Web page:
National Company Law Appellate Tribunal: While dealing with a matter seeking expunging the adverse remake made against the appellant, a bench comprising of Ashok Bhushan*, J., Dr. Alok Srivastava and Barun Mitra (Technical Members), held that there is no prohibition according to the statutory provision governing appearance of an advocate in representing a different company in separate proceedings filed under S. 7 of Insolvency and Bankruptcy Code, 2016.
The Appellant, Anand Varma was appointed as the Resolution Professional in the Corporate Insolvency Resolution against the Corporate Debtor ‘National Plywood Industries Ltd.'. The appellant invited Expressions of Interest (EOIs) and respondent no.1 and respondent no.4 submitted their respective EOI's. Respondent no. 4 was the only one who submitted the Resolution Plan as discussed by the Committee of Creditors (CoC) and which was then approved and sent for approval before the Adjudicating Authority.
An Application under S. 7 IBC was filed by authorised signatory of ‘Damayanti Tea Industries' through its Advocate, the appellant. The CoC once again considered the Resolution Plans submitted by both respondent nos. 1 and 4 and like before the resolution plan submitted by respondent no. 4 was approved.
Respondent no.1 approached the Adjudicating Authority alleging a conflict of interest and filed an I.A No. 43/2021 praying to remove respondent no. 2 as the Resolution Professional and set aside all acts of the Resolution Professional in which the Resolution Professional had been instrumental, as unfair, biased, motivated and lacking in transparency. Vide order dated 08-04-2022, the Adjudicating Authority disposed of I.A and issued some directions.
According to the appellant, the Adjudicating Authority made some “prejudicial observations” against him. The present appeal was filed by the appellant for expunging the adverse remarks made against him by the Adjudicating Authority.
Contention of the parties
The appellants contended that the Adjudicating Authority has observed that the appellant has appeared for the Resolution Professional in the CIRP of the Corporate Debtor and has also appeared on behalf of ‘Damayanti Tea Industries' by filing an application under S. 7 IBC. The very basis of observations by the Adjudicating Authority that Appellant has appeared for respondent no. 2 and 4 is unfounded. The appellant was not representing respondent no. 4 in the CIRP of the Corporate Debtor.
The respondents contended that the promoter of the Corporate Debtor and is also promoter of ‘Damayanti Tea Industries' and the appellant filed an application under S. 7 IBC on behalf of ‘Damayanti Tea Industries' when Resolution Plan submitted by respondent no.4 was pending consideration before the NCLT. The appellant was representing both the parties which is clearly conflict of interest.
The Tribunal observed that according to the Adjudicating Authority the appellant has appeared both for Resolution Professional and Resolution Applicant in the CIRP of the Corporate Debtor, but it is not the correct fact. The appellant was not appearing for respondent no.4 which is a Resolution Applicant in the CIRP of the Corporate Debtor but had filed an application under S. 7 IBC on behalf of ‘Damayanti Tea Industries' which is a separate company registered under the Companies Act.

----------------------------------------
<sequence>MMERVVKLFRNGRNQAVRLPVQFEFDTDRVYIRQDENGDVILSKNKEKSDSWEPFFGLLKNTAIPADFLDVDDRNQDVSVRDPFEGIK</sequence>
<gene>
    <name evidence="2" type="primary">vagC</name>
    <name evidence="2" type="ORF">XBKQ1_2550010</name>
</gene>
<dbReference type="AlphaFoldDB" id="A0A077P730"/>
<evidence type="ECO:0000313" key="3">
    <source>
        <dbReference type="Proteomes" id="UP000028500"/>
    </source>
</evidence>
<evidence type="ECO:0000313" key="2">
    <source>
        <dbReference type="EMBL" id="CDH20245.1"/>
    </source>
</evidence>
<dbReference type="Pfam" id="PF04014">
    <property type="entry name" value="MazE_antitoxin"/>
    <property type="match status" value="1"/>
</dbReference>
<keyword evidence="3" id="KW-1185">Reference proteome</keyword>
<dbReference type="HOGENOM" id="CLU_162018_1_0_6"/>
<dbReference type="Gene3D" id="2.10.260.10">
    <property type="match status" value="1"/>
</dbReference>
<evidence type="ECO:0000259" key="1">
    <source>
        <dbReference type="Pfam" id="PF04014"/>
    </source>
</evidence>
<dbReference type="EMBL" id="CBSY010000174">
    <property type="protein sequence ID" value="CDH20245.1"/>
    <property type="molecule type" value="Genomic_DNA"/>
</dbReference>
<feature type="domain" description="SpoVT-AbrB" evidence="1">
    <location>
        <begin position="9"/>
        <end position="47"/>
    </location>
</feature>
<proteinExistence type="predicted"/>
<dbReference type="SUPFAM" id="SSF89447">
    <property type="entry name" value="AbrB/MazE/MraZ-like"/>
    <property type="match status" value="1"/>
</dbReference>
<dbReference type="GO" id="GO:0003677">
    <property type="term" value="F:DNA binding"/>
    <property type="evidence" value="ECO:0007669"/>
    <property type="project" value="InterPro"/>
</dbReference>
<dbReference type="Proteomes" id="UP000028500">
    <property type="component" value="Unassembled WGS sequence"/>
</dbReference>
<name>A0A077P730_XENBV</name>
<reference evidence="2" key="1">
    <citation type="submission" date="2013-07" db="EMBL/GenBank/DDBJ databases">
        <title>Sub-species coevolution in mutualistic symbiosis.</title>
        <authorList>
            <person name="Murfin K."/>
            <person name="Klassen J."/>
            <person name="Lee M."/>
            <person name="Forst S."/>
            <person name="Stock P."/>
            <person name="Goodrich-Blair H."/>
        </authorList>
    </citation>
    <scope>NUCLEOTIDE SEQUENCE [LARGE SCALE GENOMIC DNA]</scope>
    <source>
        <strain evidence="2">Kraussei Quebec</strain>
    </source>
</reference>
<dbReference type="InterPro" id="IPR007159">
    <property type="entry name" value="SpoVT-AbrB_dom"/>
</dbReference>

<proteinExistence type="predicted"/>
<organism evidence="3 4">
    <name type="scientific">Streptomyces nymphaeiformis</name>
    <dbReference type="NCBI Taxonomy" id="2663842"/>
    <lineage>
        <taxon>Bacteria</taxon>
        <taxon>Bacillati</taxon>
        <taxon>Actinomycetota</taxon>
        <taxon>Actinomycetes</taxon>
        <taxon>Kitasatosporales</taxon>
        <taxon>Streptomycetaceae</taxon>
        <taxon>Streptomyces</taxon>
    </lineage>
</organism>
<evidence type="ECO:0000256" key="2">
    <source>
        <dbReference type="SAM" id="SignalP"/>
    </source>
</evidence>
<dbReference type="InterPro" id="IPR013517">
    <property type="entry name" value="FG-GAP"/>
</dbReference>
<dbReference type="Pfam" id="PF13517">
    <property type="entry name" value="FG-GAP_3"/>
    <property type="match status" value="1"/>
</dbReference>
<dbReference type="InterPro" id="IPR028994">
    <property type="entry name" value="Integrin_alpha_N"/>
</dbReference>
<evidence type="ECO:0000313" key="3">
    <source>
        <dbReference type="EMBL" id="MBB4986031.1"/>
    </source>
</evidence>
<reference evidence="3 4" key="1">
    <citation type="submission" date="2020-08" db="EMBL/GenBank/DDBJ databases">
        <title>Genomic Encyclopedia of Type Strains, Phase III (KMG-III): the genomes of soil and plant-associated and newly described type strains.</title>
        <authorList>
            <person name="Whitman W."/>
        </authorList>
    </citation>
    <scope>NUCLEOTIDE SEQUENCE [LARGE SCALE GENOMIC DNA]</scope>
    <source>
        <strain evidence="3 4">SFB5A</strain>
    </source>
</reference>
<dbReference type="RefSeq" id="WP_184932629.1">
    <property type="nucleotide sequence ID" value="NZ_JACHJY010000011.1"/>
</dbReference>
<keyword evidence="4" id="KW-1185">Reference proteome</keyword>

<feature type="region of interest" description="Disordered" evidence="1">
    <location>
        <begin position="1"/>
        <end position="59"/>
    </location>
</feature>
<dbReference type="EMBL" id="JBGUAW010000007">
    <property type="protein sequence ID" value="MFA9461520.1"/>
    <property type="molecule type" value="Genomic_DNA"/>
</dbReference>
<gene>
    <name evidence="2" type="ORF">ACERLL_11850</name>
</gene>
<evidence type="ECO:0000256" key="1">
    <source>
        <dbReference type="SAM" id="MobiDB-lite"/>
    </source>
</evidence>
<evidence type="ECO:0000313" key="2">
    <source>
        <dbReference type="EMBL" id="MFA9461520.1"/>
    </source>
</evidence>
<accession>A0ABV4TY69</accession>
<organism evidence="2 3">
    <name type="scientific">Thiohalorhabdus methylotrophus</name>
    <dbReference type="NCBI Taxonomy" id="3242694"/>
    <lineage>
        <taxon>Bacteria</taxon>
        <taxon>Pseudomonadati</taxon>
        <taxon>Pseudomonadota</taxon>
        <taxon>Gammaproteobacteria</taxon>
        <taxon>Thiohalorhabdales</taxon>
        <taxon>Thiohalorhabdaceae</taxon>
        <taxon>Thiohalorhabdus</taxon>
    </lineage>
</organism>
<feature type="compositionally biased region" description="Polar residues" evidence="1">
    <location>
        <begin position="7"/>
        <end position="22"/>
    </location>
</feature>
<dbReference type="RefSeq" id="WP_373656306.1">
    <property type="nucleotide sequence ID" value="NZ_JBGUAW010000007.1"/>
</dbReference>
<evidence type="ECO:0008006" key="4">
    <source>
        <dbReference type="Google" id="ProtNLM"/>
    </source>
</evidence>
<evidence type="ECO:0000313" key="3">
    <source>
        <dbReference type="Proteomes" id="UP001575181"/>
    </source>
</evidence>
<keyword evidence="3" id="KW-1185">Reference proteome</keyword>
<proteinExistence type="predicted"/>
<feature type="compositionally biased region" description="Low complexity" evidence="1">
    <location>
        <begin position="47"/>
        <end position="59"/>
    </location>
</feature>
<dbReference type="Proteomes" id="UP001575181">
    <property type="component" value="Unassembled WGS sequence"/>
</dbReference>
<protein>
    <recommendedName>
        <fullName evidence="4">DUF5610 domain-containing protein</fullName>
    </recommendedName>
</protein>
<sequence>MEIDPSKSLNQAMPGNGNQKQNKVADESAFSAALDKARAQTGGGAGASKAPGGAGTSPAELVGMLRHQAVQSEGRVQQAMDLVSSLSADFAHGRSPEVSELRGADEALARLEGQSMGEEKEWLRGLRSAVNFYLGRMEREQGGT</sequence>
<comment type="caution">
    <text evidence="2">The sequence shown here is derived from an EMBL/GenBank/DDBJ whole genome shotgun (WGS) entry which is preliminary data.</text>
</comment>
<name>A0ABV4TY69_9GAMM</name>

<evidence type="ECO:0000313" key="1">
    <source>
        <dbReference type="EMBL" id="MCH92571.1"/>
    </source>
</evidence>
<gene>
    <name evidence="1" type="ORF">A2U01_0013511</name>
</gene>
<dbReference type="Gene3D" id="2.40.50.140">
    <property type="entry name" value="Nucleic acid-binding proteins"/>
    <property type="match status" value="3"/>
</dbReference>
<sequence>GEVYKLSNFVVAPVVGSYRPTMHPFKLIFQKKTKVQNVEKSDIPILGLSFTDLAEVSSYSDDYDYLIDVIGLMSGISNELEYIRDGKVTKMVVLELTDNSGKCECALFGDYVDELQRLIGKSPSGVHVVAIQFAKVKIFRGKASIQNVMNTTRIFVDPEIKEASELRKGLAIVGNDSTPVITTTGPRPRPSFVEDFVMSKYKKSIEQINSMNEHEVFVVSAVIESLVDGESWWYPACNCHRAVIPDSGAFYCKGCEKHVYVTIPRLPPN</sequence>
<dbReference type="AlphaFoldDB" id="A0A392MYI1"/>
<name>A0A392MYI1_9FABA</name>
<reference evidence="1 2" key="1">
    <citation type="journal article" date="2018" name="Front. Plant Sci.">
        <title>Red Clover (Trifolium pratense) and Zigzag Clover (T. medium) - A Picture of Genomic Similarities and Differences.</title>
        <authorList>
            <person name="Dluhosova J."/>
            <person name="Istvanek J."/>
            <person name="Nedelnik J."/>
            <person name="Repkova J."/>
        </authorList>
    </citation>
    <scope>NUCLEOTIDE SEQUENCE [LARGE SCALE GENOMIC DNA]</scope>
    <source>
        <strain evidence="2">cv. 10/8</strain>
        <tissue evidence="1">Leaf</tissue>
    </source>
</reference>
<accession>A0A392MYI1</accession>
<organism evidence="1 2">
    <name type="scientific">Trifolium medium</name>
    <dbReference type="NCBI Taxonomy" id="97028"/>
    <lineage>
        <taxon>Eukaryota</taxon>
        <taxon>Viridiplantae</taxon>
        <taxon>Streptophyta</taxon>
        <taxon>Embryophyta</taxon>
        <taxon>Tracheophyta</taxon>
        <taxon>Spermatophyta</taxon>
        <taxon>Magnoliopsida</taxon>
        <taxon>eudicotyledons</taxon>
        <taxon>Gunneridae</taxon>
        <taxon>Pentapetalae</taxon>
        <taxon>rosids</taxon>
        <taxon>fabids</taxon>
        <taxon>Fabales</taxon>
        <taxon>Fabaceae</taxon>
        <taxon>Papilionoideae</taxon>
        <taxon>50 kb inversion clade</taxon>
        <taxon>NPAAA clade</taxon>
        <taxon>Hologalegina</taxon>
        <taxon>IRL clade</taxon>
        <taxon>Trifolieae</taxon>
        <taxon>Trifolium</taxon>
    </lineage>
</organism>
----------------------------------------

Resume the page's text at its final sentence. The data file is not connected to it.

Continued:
“…‘Damayanti Tea Industries' is a unit of ‘M/s. Chandrabali Commercial India Pvt. Ltd.' incorporated on 27.07.2000 with its separate identification number. Respondent No.4 who was the Resolution Applicant in the CIRP of the Corporate Debtor is ‘PLBB Products Pvt. Ltd.' which is registered company having separate registration number and entity. The Section 7 Application filed by ‘Damayanti Tea Industries' has no concern with the subject matter of CIRP of the Corporate Debtor.”
The Tribunal opined that the appellant had not appeared for Resolution Professional and Resolution Applicant i.e., respondent no. 4 in the CIRP of the Corporate Debtor and there is no prohibition on advocate to represent different company in separate proceedings filed under S. 7 IBC.
“No prohibition can be read in the statutory provision governing appearance of an Advocate in representing a different company in separate proceedings filed under Section 7.”
Discussing Rr. 14 and 33 of Bar Council of India Rules, 1975, the Tribunal observed that there is no violation of any Rules of Etiquette or conflict of interest in the CIRP of the Corporate Debtor as ‘Damayanti Tea Industries' is a separate company and has initiated separate proceeding under S. 7 against different Corporate Debtor.
The Tribunal mentioned, Neeraj Garg v. Sarita Rani, (2021) 9 SCC 92, where it was observed that
“While it is of fundamental importance in the realm of administration of justice to allow the judges to discharge their functions freely and fearlessly and without interference by anyone, it is equally important for the judges to be exercising restraint and avoid unnecessary remarks on the conduct of the counsel which may have no bearing on the adjudication of the dispute before the Court.”
The Tribunal noted that the observations made by the Adjudicating Authority in the judgment were not necessary for deciding the issues and the observations made against the appellant were uncalled for.
Allowing the appeal, the Tribunal directed the expunging of all adverse observations made against the appellant.
[Anand Varma v. Piyush Periwal, 2022 SCC OnLine NCLAT 455, order dated 04-11-2022]
Advocates who appeared in this case :
Mr. Maninder Singh, Mr. Krishnendu Datta (Senior Advocate) and Mr. Kaustubh Prakash, Counsel for the Appellants;
Mr. Abhijit Sarkar, Mr. Rishi Kumar Singh Gautam and Mr. Manish Verma, Counsel for the Respondent No. 1;
Mr. Abhijeet Sinha, Counsel for the Respondent No. 4.
*Ritu Singh, Editorial Assistant has put this report together